La Jolla resources flagged for LGTBQ historical context


When architect Charles Kaminski moved to La Jolla in 1975, he was introduced to the local gay community from his apartment in the El Pueblo Ribera complex. “(The gay community) was then a handful of people, at least in my circle,” he said. The 69-year-old, who was then in his 20s, knew people from an older generation (ages 60-70) who “fit the gay stereotypes; they were hairstylists, decorators … but they were from the generation that just kept quiet.”

Kaminski, who is a board member with Lambda Archives — a non-profit preserving and teaching the history of lesbian, gay, bisexual, transgender and queer/questioning (LGBTQ) people in San Diego — is participating in San Diego’s citywide LGBTQ Historic Context Statement, an effort to evaluate historical resources important to this community.

The San Diego City Council received $30,000 in state funding for the project, to be matched with $20,000 of city resources, including staff time to oversee development of the Historical Context Statement. For the draft, the city contracted with CPA Consulting (Los Angeles), which prepared a 105-page document highlighting themes relevant for the LGBTQ community. This was presented for public comment at two workshops, Aug. 25 and Aug. 27 at the Balboa Park Club ballroom.

City public information officer Arian Collins elaborated, “In addition to identifying the themes important to the LGBTQ community, the draft also discusses the associated property types and the designation criteria under which they are likely to be eligible (for historical designation).”

The draft identified four LGBTQ resources located in La Jolla — Black’s Beach; a restaurant called Skippers Twin Palms, located at 6737 La Jolla Blvd. and demolished in 1973; La Jolla Playhouse; and UC San Diego. To determine the assets researchers used gay publications and guides, said Kaminski.

“Nobody really talked about being homosexual at that time, so anybody who went (to Skippers Twin Palms) was probably very discrete, and didn’t want to be singled out. Most of the bars in the 1960s and the ‘70s were unmarked. It was really through word-of-mouth and through guides that people knew where to go, so they could feel comfortable.”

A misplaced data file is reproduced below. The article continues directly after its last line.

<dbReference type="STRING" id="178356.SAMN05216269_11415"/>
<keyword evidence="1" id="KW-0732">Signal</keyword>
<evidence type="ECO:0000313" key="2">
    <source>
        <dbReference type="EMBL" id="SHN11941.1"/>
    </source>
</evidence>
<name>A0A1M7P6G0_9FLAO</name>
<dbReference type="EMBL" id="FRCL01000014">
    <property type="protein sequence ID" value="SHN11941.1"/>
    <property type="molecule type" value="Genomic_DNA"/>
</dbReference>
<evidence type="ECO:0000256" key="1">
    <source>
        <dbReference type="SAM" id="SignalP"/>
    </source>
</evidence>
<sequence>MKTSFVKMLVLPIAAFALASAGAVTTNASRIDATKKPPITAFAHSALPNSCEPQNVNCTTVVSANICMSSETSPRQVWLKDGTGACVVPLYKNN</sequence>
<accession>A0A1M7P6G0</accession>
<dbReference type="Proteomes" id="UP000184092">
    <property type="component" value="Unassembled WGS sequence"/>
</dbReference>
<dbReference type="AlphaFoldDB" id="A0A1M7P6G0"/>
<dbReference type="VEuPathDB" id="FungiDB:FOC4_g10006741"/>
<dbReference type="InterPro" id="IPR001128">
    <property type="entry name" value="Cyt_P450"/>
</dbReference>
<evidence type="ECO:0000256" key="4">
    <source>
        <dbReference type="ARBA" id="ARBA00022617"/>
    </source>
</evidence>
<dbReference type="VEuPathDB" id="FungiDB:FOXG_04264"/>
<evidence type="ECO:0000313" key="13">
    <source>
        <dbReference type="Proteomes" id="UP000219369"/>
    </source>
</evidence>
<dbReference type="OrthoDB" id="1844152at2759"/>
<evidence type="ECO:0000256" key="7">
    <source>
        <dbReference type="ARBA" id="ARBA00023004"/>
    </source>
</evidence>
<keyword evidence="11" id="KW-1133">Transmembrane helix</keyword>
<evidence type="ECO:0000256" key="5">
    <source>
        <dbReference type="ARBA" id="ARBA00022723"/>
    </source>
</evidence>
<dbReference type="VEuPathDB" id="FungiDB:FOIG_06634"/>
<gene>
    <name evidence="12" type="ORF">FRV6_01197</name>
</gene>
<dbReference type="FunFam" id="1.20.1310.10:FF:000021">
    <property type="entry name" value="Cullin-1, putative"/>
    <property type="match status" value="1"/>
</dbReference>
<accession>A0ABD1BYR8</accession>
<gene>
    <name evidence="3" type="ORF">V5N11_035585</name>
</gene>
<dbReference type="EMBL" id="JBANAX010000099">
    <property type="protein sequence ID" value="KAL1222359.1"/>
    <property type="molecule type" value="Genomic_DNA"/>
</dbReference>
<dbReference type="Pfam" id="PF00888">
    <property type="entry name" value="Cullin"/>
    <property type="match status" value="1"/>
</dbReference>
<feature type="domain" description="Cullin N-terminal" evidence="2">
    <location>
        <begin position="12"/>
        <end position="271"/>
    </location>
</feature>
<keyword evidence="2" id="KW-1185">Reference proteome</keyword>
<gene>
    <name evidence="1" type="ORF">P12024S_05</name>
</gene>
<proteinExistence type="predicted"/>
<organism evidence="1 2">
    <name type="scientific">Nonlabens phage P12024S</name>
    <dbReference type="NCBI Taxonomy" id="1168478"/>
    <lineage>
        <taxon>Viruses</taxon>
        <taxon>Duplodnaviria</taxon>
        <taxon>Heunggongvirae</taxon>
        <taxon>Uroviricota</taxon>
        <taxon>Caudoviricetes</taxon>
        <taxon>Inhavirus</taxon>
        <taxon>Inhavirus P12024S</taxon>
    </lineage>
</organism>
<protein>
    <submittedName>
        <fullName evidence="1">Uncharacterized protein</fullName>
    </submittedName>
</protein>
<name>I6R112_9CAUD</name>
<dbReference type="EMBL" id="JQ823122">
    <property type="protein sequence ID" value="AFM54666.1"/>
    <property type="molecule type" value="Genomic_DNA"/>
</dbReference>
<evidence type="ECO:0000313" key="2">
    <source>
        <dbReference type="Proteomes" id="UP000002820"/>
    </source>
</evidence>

Kaminski said he didn’t know of Skippers Twin Palms, since it was demolished before he moved here, but he pointed out other establishments in La Jolla that were frequented by the LGBTQ community. For example, he told La Jolla Light of King Richard (613 Pearl St., see photo), The Hungry Horse in Bird Rock (6544 La Jolla Blvd.), Gustav Anders (La Jolla Shores), the Unicorn Theatre (7456 La Jolla Blvd.) and adjacent Mithras Bookstore and a gentleman’s bathhouse on La Jolla Boulevard.

He also passed along this information to CPA Consulting, hoping it will help unveil the LGBTQ history in La Jolla. “There’s rumors, there’s heresay, there are some known facts, but nothing stands out as protests or civil disobedience, just kind of how gays and lesbians lived in those days, in the shadows.”

La Jolla Historical Society Preservation Committee chair Diane Kane, who attended the Historic Context workshops, brought up a property at 1944 Little St. She said the current owners, Taylor Miller and Pauli Cannoli, approached her a year ago seeking help to get their residence designated “historical.” They claimed the property was previously owned by Bob Faust, reportedly a famous gay interior designer from Los Angeles, who established his permanent residence in La Jolla.

On the topic, Miller wrote in an e-mail, “We have spoken to many of Bob Faust’s old friends, who fondly remember him and his parties clearly. He was one of the original 1988 members of Gamma Mu, a non-profit founded in 1967 to help the LBGTQ communities.”

Kane visited the house and reported it was worthy of a review for historical designation. “When I learned of the LGBTQ Historic Context Statement, I thought that this property would fit — the time period, the people and the style were right.” She described the home’s style as “Colonial Revival,” with mirrors on the ceilings, very slick modern interiors, reflective adornments, and leather or fur for rugs.

City staff will seek input on the themes identified in the Context, as well as the properties identified thus far and any additional properties. “Input from the public at these (past) workshops will be reviewed by city staff and incorporated into the document as appropriate,” Collins explained. “A follow-up workshop to present the revised draft will likely occur in mid-to-late September. A final document will be produced by mid-to-late fall.”

However, in their criticism of the project, Kane and Kaminski agreed that there was a lack of public outreach. “The idea is to get all the neighbors in the city to remember, but that really didn’t happen,” said Kaminski.

La Jolla residents interested in sharing facts or citing properties in La Jolla related to the LGBTQ historical context, can contact city senior planner Kelley Stanco at (619) 236-6545 or